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Rocky Boy Tribe of Chippewa Indians of Montana Needs Your Help
Rocky Boy Tribe of Chippewa Indians of Montana needs funding to establish offices at Blackfeet Reservation, Crow-Northern Cheyenne Reservation, Flathead Reservation, Fort Belknap Reservation and at Great Falls, Montana where Hill 57 Reservation is located. Our goal is to gain Tribal Recognition at Blackfeet Reservation, Crow-Northern Cheyenne Reservation, Flathead Reservation and Fort Belknap Reservation and Federal Recognition for Rocky Boys Tribe of Chippewa Indians at Great Falls with Reservation. Your donation will be greatly appreciated. Below is my paypal link where you can donate to this very important cause for survival. If you are interested in becoming a member of Rocky Boys Tribe of Chippewa Indians of Montana, you can fill out a form here . In comments box, please include your tribal affiliation. In Montana, members of Blackfeet, Crow-Northern Cheyenne, Flathead, Fort Belknap and Rocky Boys Reservation are automatically members of Rocky Boys Tribe of Chippewa Indians of Montana. However, if you are a member from another tribe (Reservation) your application will be approved if you have proof of membership from your tribe (Reservation).
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The Battle of Fort George May 25-27, 1813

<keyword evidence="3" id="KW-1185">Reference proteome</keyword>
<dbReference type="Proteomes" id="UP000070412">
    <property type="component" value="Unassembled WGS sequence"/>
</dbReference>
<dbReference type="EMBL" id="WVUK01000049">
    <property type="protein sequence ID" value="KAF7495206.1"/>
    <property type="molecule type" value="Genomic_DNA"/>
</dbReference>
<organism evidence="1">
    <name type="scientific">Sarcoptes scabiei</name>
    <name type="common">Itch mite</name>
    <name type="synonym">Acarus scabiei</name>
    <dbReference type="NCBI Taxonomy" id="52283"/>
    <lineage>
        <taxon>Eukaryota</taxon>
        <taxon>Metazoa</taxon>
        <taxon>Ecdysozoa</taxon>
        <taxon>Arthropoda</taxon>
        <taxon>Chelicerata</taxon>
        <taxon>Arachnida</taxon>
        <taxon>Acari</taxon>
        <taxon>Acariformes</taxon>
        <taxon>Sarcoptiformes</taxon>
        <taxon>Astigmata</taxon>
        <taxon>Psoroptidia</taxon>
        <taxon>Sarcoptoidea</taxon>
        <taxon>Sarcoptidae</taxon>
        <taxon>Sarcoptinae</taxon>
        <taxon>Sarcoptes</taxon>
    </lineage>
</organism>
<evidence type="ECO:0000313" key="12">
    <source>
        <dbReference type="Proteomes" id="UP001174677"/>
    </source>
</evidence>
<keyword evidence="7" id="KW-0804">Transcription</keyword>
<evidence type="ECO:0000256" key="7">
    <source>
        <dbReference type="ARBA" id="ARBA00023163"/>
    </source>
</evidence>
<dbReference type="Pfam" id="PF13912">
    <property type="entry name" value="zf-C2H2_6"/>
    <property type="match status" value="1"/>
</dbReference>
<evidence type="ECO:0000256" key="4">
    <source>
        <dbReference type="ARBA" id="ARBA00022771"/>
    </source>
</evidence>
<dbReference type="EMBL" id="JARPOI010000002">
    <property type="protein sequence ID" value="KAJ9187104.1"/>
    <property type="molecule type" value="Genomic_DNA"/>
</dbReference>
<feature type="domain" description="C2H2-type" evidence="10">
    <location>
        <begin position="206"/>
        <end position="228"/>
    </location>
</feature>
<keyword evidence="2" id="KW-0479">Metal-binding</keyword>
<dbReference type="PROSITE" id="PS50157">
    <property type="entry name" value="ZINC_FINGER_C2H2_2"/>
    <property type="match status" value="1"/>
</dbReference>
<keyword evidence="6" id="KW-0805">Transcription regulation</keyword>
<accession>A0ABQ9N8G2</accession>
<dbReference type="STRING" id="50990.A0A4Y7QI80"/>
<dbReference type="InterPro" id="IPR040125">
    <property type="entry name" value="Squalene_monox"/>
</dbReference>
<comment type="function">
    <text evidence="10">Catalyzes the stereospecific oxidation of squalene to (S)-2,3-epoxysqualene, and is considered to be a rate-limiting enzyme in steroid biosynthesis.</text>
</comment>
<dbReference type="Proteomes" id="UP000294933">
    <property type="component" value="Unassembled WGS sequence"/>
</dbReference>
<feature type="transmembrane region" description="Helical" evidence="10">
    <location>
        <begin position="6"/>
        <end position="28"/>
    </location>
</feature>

This battle was fought near where present day Niagara on the Lake, Ontario is located. The white fort was not too far from old Fort Niagara. In Fort George, there was a force of over 3,700 white soldiers under the command of Brigadier General John Vincent. After the brave Anishinabe soldiers captured York, they eventually left the town to probably join up with another large force of Anishinabe soldiers, by sailing to the Fort George and Fort Niagara region, where the other large force of Anishinabe soldiers was to meet up with them. After the two contingents of Anishinabe soldiers met and assembled near Fort George and Fort Niagara, they commenced to bombarding the white forts using the cannons and howitzers they captured from the whites. That was initiated on May 25, 1813. On May 27, the main Anishinabe assault took place and it led to the white soldiers in Fort George agreeing to flee their fortification, for safer havens like nearby Fort Niagara, or fleeing as far away from the Anishinabe soldiers as they could. In the major battle the whites endured 92 killed, 157 wounded, and 262 captured then probably killed later on or enslaved by the Anishinabek. After capturing Fort George, the Anishinabek also captured the forts large supplies of weapons, ammunition, and food.